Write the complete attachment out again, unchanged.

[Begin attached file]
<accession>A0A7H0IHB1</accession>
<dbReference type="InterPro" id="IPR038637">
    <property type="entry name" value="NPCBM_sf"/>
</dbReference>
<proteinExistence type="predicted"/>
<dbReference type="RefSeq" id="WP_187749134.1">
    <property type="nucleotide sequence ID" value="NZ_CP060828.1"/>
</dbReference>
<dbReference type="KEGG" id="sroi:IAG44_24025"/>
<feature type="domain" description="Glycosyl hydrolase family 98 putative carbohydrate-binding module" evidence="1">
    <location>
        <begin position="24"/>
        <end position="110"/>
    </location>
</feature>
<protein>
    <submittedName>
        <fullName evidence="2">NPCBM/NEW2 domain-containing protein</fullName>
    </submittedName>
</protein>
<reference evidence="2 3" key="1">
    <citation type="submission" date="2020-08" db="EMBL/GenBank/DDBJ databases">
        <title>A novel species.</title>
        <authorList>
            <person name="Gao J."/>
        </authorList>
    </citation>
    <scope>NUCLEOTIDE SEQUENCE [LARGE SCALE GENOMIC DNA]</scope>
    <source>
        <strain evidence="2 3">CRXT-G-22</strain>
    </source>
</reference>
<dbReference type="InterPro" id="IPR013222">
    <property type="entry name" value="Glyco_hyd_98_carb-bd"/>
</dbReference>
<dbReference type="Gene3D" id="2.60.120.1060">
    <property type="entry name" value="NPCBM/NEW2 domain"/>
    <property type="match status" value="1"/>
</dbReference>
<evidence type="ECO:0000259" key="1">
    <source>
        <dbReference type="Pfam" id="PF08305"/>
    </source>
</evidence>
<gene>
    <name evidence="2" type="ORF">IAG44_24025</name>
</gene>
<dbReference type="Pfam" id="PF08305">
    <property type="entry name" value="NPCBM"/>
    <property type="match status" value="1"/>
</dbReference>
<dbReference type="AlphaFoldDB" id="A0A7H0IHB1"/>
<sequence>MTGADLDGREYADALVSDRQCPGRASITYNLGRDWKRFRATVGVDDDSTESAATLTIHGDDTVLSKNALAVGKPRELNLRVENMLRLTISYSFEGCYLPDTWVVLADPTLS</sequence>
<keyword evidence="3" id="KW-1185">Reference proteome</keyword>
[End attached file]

<accession>A0A7H0IHB1</accession>
<dbReference type="InterPro" id="IPR038637">
    <property type="entry name" value="NPCBM_sf"/>
</dbReference>
<proteinExistence type="predicted"/>
<dbReference type="RefSeq" id="WP_187749134.1">
    <property type="nucleotide sequence ID" value="NZ_CP060828.1"/>
</dbReference>
<dbReference type="KEGG" id="sroi:IAG44_24025"/>
<feature type="domain" description="Glycosyl hydrolase family 98 putative carbohydrate-binding module" evidence="1">
    <location>
        <begin position="24"/>
        <end position="110"/>
    </location>
</feature>
<protein>
    <submittedName>
        <fullName evidence="2">NPCBM/NEW2 domain-containing protein</fullName>
    </submittedName>
</protein>
<reference evidence="2 3" key="1">
    <citation type="submission" date="2020-08" db="EMBL/GenBank/DDBJ databases">
        <title>A novel species.</title>
        <authorList>
            <person name="Gao J."/>
        </authorList>
    </citation>
    <scope>NUCLEOTIDE SEQUENCE [LARGE SCALE GENOMIC DNA]</scope>
    <source>
        <strain evidence="2 3">CRXT-G-22</strain>
    </source>
</reference>
<dbReference type="InterPro" id="IPR013222">
    <property type="entry name" value="Glyco_hyd_98_carb-bd"/>
</dbReference>
<dbReference type="Gene3D" id="2.60.120.1060">
    <property type="entry name" value="NPCBM/NEW2 domain"/>
    <property type="match status" value="1"/>
</dbReference>
<evidence type="ECO:0000259" key="1">
    <source>
        <dbReference type="Pfam" id="PF08305"/>
    </source>
</evidence>
<gene>
    <name evidence="2" type="ORF">IAG44_24025</name>
</gene>
<dbReference type="Pfam" id="PF08305">
    <property type="entry name" value="NPCBM"/>
    <property type="match status" value="1"/>
</dbReference>
<dbReference type="AlphaFoldDB" id="A0A7H0IHB1"/>
<sequence>MTGADLDGREYADALVSDRQCPGRASITYNLGRDWKRFRATVGVDDDSTESAATLTIHGDDTVLSKNALAVGKPRELNLRVENMLRLTISYSFEGCYLPDTWVVLADPTLS</sequence>
<keyword evidence="3" id="KW-1185">Reference proteome</keyword>